At a time when financial markets are in upheaval and listed assets offer little diversification protection, smart investors should consider alternative assets, but should also be conscious that they are often complex, pricey and can sometimes take months to get your money out of. It’s the kind of asset class where a good adviser can be very helpful.

If you’d like to discuss whether alternative assets would be right for you, please do get in touch.

Yield-hungry investors zero in on private debt

Yield-hungry investors zero in on private debt

This article appeared in the Australian Financial Review.

The search for decent fixed income investments has been intensifying since the COVID crisis ushered in the lowest government bond yields in history. Not only are rates very low, but the March selloff reminded us that any investment that is traded on a market, even fixed income, can see its price drop like a stone when panic-stricken buyers disappear.

‘Private debt’, where you invest in a secured loan between a borrower and a non-bank lender which in turn syndicates the loan to outside investors, has become increasingly popular over the past few years as yields have steadily declined. Market researcher, SQM, reported growth in the mortgage loan sector of nearly 200% in 2019.

The main reason for the surge in popularity is investors are able to earn yields that can vary between 5-11% per annum on loans with a typical term of 6-24 months. Another benefit is the loans have no direct correlation to shares because they are not traded on a market, which means their value doesn’t fluctuate.

The critical thing for any investor is to remember these investments are not risk-free, so you need to make sure you’re comfortable with the risks involved and do your homework on the provider of the loan. If a loan goes bad, you could lose all your money. However, if you choose wisely, private debt can be the hidden gem of your portfolio.

Giles Borten, CEO of boutique lender Bass Capital, says this asset class has flourished because small commercial lenders seized on the major banks all but walking away from middle market loans ranging from $3-20 million. This came about after APRA, the banking regulator, amended its prudential guidance to the big banks in an effort to make sure the Australian banking system is amongst the strongest in the world.

One of the consequences of those changes is that it became unprofitable for the banks to dedicate much of their precious capital to lending to small property developers, which has become the bread and butter of the private loan market.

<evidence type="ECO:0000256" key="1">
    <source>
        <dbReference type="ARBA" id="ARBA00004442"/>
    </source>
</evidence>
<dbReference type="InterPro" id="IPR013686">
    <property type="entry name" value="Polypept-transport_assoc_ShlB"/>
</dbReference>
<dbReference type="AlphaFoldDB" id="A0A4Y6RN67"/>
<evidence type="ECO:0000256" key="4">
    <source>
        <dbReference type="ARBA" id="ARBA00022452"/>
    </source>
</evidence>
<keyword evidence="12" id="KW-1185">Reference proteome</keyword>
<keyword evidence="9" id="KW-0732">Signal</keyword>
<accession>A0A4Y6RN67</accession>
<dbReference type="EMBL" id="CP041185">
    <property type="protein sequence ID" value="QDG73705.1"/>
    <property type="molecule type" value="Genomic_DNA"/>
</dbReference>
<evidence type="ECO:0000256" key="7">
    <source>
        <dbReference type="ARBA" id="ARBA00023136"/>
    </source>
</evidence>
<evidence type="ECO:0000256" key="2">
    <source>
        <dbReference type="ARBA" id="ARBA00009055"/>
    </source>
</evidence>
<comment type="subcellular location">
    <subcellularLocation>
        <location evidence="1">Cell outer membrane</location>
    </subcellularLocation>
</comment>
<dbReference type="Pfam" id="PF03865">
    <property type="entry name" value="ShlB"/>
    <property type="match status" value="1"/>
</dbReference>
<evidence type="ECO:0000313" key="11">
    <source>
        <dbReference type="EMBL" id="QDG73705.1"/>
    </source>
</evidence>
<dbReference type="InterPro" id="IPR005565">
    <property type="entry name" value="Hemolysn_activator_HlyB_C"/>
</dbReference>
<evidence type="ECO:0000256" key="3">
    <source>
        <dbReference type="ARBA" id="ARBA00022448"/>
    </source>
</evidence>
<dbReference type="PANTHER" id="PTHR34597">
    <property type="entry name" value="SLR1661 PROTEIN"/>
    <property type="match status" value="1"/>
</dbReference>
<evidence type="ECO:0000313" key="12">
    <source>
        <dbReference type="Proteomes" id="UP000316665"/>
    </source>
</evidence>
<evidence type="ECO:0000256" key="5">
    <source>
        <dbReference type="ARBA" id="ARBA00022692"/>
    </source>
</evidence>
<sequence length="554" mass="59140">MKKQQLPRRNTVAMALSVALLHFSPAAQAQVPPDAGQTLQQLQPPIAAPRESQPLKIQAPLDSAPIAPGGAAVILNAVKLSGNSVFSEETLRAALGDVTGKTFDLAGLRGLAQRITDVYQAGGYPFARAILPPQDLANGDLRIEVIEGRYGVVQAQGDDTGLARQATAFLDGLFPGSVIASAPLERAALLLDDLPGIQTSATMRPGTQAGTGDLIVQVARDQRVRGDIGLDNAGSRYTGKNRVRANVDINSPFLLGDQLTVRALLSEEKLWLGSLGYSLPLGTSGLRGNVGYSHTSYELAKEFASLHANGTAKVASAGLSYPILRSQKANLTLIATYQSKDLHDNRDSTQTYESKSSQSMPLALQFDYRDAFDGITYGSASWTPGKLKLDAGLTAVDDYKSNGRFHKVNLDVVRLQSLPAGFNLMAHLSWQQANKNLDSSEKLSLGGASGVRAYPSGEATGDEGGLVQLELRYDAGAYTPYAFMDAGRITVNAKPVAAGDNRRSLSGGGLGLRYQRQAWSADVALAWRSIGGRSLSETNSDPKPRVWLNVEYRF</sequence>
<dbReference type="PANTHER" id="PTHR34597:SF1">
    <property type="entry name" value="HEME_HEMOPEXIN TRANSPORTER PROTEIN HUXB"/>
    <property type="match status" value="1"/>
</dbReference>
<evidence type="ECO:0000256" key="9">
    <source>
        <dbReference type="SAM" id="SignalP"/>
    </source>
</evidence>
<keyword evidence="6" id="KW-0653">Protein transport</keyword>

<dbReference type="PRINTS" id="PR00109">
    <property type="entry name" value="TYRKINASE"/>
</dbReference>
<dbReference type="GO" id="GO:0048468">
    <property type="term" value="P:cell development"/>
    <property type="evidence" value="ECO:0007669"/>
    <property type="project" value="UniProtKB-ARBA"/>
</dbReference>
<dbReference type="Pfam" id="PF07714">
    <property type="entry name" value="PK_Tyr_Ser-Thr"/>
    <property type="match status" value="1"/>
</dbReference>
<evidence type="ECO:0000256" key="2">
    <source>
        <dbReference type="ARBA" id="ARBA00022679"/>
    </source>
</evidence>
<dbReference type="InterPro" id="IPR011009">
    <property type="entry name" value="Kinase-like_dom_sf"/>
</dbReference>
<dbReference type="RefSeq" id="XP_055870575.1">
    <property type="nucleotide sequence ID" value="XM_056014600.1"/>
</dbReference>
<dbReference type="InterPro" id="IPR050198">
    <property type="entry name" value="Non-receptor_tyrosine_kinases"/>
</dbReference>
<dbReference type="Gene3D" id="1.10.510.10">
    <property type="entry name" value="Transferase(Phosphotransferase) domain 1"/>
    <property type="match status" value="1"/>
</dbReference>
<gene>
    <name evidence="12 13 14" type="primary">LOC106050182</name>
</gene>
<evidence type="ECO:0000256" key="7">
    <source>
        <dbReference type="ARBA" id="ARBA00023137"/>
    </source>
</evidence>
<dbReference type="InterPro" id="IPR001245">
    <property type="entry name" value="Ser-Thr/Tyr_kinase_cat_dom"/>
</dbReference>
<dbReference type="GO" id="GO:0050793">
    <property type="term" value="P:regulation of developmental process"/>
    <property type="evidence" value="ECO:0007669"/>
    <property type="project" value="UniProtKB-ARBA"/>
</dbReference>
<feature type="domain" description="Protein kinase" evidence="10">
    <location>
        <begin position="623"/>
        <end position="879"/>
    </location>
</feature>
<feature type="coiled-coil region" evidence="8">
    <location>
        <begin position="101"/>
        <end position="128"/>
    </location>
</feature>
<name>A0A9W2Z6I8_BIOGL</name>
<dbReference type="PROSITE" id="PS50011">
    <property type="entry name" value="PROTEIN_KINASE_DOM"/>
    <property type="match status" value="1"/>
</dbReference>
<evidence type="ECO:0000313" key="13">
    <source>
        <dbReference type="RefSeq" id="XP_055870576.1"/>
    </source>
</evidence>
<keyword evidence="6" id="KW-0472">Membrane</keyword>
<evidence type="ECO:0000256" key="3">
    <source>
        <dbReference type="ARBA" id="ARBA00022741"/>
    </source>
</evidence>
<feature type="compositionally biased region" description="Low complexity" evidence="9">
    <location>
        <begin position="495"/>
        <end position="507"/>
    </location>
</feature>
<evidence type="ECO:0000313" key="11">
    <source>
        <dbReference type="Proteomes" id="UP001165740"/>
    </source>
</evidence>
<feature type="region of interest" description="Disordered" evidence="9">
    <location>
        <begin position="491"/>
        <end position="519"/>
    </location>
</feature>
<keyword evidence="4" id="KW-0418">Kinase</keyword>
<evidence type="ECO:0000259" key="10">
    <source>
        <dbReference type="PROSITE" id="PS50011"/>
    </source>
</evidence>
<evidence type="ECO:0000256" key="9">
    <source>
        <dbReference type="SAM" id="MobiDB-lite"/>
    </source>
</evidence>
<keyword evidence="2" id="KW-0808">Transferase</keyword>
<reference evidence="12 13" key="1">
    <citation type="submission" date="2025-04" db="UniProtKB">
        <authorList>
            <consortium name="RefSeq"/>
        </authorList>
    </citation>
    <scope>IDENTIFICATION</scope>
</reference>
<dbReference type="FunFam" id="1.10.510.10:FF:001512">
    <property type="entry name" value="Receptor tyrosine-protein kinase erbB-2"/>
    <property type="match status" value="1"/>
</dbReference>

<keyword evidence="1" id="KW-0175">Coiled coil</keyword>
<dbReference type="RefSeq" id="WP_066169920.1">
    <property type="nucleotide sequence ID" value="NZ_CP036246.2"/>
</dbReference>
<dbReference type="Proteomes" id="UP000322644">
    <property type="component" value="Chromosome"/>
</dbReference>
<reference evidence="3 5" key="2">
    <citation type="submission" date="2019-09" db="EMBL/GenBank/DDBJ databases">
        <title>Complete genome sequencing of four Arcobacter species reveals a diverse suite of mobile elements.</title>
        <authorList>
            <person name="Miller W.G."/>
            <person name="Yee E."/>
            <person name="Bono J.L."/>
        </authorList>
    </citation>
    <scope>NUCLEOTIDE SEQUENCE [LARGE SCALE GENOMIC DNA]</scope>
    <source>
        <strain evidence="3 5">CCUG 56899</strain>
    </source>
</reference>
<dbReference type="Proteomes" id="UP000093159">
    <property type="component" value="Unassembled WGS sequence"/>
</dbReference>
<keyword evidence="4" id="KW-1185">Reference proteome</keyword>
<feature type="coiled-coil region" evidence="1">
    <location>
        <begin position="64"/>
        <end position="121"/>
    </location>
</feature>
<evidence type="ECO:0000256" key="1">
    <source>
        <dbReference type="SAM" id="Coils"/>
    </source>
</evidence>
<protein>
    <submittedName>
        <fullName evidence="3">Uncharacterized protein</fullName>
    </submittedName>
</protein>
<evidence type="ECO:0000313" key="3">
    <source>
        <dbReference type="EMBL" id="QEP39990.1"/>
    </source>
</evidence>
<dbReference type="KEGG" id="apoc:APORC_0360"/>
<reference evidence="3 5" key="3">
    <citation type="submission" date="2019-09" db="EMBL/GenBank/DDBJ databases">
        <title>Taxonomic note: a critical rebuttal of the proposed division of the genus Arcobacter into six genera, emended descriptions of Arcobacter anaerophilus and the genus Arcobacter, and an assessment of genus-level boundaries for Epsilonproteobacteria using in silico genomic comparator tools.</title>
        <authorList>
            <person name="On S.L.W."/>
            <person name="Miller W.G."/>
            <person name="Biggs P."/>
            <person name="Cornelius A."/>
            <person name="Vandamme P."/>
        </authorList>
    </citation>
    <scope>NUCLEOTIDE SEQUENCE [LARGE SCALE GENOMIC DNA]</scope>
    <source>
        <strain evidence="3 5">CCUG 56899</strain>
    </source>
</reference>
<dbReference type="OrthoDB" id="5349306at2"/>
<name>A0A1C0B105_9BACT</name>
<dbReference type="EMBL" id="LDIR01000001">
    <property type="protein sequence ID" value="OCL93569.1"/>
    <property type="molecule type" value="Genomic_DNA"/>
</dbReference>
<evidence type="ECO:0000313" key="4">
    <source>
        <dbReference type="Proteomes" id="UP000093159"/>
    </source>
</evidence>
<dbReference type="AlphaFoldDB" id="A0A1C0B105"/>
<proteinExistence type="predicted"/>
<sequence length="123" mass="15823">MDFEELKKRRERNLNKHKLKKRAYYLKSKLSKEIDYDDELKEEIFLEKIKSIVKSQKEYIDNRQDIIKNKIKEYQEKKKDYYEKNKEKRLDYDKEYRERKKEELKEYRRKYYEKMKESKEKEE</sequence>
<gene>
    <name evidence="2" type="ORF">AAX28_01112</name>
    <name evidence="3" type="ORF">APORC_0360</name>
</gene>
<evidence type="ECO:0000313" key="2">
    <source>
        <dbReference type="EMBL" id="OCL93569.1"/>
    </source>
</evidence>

Wary investors might ask why would borrowers pay such high interest rates – up to 11% – at a time when you can take out a mortgage to buy a house for less than 3%? One reason is because the risks are very different in lending on a property development project compared to buying a residential property to live in, there are the construction risks and then the finished product has to be sold. Another is precisely because the banks are not competing in the space and the borrowers need to get financing from somewhere. As Adam Smyth, a co-founder of Bowery Capital in Melbourne, said, “It’s a lender’s market at the moment, quality deals are plentiful and there’s no need to compromise on lending standards or price.”

Another concern for some investors might be the possibility of a fall in property prices. The first thing to remember with these deals is that you’re effectively in the shoes of the bank, so you have no exposure to the equity side of the property transaction. The borrower might double their money, but the most you can make is the agreed interest on the loan.

Likewise, the borrower might make no profit at all or even lose money. In that case, the security you have on the loan becomes critical. There are two elements to every loan’s security. Firstly, the vast majority of loans are secured by a first mortgage over the property together with any improvements, and many will also include a personal guarantee from the developer.

Secondly, the loan to valuation ratio (LVR) determines your margin of safety. If a finished development is valued at $2 million and the loan is for $1 million, then the LVR is 50%. It means if the borrower defaults and the lender is forced to sell the property, it can be sold for half its estimated market value and the lenders will still get their money back. It shows how important it is the valuation is carried out by a reputable, independent expert.

How do you access the private loans market? There are again two parts to this answer. First, if you qualify as a wholesale investor (gross income of more than $250,000 for the last two years or more than $2.5 million of net assets) there are many more opportunities available to you, through boutiques like Bass Capital and Bowery Capital, whose returns have averaged 9% per annum with 12 month terms, or the range of larger lenders like Wingate or Qualitas. For retail investors the alternatives are more limited, but it’s still accessible through groups like Australian Unity or even LICs on the ASX (like QRI, but beware, being a traded security, its price fluctuates along with the market).

Second, you can invest in a pooled mortgage fund, where the manager selects the investments, or a ‘contributory fund’, where you choose which deals to go into. As with all portfolio decisions, diversification is an important way to mitigate risk.